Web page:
Though the appliances and fixtures are state-of-the-art, and lots of consideration has been given to comfort and daily life, this 1,000-square-foot lower Manhattan loft at 330 Pearl Street is no “loft.” It’s just the sort of authentic downtown space your cool friends lived in when they moved to the city back in the late ’80s, with its flexible open spaces (or lack of actual rooms, depending on how you look at it), industrial finishes, big windows, beams, brick, white, and custom-built almost-everything. And though it’s less common to find a loft like this on the market in the places you might have back then (Soho, Noho, Tribeca), the Seaport comprises a rare corner of the city that’s geared up for growth but still a bit undefined–perhaps the perfect spot for an authentic loft.
Standing mid-block on a comparatively nondescript street in the historic Seaport neighborhood in lower Manhattan, this fifth-floor loft offers stunning views from the top floor of a prewar elevator building–and a private terrace offers partial water views. A classic loft floor plan means a big open common space with exposed brick walls, original wood beamed ceilings and solid mahogany windows.
A high-quality chef-ready kitchen sticks with the rustic loft effect with two farmhouse-style kitchen sinks, a FiveStar range, custom-built shelving, two garbage disposals and soapstone and teak countertops.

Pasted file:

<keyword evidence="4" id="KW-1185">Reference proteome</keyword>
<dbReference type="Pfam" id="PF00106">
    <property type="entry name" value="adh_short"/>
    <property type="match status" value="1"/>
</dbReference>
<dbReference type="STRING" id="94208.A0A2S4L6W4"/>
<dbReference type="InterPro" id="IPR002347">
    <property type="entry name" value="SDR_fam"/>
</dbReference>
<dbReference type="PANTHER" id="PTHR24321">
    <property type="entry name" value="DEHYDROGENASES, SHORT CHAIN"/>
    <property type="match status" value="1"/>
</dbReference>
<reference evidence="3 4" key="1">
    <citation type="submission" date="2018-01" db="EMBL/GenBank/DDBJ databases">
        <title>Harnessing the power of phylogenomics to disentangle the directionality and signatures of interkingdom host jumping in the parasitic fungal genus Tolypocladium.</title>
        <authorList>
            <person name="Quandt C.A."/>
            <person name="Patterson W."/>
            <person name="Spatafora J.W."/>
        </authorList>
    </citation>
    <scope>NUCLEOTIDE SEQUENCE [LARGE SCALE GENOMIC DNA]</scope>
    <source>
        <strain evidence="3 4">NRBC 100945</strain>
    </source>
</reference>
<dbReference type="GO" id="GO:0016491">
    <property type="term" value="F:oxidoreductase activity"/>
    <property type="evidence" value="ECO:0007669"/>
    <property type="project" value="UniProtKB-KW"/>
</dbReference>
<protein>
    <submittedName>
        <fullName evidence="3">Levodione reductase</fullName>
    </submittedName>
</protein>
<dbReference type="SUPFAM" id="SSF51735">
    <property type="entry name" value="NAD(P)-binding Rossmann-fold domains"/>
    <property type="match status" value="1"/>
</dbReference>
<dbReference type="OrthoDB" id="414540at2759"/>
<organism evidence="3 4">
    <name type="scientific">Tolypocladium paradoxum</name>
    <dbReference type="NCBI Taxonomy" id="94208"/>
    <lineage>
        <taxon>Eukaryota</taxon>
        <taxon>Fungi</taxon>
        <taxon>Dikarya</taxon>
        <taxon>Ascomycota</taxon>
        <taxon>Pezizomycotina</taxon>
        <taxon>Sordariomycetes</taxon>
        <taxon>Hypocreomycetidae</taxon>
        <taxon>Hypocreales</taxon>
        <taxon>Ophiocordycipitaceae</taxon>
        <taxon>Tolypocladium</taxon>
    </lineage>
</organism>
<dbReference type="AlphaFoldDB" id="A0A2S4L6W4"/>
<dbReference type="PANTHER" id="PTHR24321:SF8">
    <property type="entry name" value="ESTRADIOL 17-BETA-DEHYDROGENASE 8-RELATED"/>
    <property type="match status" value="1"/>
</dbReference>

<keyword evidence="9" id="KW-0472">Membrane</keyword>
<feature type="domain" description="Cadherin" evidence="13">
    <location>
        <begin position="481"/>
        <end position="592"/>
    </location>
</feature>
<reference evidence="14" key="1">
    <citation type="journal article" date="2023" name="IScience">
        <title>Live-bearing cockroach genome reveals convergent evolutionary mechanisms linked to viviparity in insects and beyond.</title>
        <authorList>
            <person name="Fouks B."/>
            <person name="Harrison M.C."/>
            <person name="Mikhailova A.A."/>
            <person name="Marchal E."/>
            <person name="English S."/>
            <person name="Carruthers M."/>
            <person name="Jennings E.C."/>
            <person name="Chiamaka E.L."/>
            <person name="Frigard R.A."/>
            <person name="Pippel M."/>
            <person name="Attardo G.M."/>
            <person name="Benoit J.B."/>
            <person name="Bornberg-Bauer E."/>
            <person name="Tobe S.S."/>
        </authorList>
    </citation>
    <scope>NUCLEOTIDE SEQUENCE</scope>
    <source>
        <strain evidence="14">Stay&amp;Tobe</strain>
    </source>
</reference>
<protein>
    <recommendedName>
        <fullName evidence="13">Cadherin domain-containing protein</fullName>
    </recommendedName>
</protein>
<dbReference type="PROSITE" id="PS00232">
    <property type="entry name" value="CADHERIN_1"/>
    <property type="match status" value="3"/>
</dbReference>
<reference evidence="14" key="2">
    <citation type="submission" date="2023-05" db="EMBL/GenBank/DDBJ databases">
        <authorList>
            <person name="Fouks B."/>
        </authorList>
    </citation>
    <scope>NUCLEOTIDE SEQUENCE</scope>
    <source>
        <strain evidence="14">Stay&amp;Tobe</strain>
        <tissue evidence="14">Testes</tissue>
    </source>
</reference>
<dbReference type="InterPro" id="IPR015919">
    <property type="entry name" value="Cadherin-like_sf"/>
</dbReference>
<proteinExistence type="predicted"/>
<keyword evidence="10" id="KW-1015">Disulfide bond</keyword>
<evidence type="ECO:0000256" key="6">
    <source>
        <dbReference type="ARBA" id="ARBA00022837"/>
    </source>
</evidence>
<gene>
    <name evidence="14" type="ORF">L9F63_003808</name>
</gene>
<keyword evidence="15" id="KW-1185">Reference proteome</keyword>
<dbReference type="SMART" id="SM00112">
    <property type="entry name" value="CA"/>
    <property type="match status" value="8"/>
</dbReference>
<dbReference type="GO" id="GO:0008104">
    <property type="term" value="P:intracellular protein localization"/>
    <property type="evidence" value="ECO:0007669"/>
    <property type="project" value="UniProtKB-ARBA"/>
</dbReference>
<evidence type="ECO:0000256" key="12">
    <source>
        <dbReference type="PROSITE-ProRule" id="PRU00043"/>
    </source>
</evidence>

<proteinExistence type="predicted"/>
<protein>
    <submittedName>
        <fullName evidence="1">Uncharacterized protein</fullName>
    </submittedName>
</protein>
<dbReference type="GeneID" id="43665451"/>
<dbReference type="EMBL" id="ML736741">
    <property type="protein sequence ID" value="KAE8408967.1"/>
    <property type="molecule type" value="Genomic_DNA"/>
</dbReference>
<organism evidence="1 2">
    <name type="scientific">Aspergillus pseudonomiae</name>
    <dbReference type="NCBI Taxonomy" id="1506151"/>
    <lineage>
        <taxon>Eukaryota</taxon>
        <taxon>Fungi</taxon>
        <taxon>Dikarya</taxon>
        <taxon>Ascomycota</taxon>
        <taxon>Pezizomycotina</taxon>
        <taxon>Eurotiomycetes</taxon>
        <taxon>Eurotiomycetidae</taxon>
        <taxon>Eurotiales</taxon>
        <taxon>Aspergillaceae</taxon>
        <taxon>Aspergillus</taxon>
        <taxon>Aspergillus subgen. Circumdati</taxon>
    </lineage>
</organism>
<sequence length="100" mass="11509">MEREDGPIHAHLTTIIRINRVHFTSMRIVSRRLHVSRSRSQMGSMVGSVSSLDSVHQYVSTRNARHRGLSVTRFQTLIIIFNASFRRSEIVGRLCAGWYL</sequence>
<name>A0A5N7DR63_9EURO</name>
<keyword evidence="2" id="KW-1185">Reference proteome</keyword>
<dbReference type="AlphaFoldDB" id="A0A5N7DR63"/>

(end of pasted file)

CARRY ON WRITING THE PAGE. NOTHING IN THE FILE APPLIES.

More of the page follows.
Two quiet sleeping areas are more than enough for loft-lovers–but buyers who want more privacy have the option of adding more walls, of course. There are two wall-mounted air handlers for a roof-mounted split air-conditioning system, a wood-burning stove and nickel-plated radiators for year-round comfort.
The bath offers a steam shower and a skylight. The space has its own water filter and washer/dryer.
To help cut down on clutter with all the open space–often a concern in a loft–the issue of storage has clearly been addressed. In addition to a huge walk-in closet and custom shelves, cabinets and built-in storage everywhere, there’s a big storage area in the unit and another in the basement.
And, not so common in a loft, you can surround yourself with greenery and city views on your private balcony.
This ten-unit condominium building is planning for an upcoming (fully-funded) lobby renovation. And, as is often the case with lofts, monthly common charges are quite low at $640.00.
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Images courtesy of Weichert Properties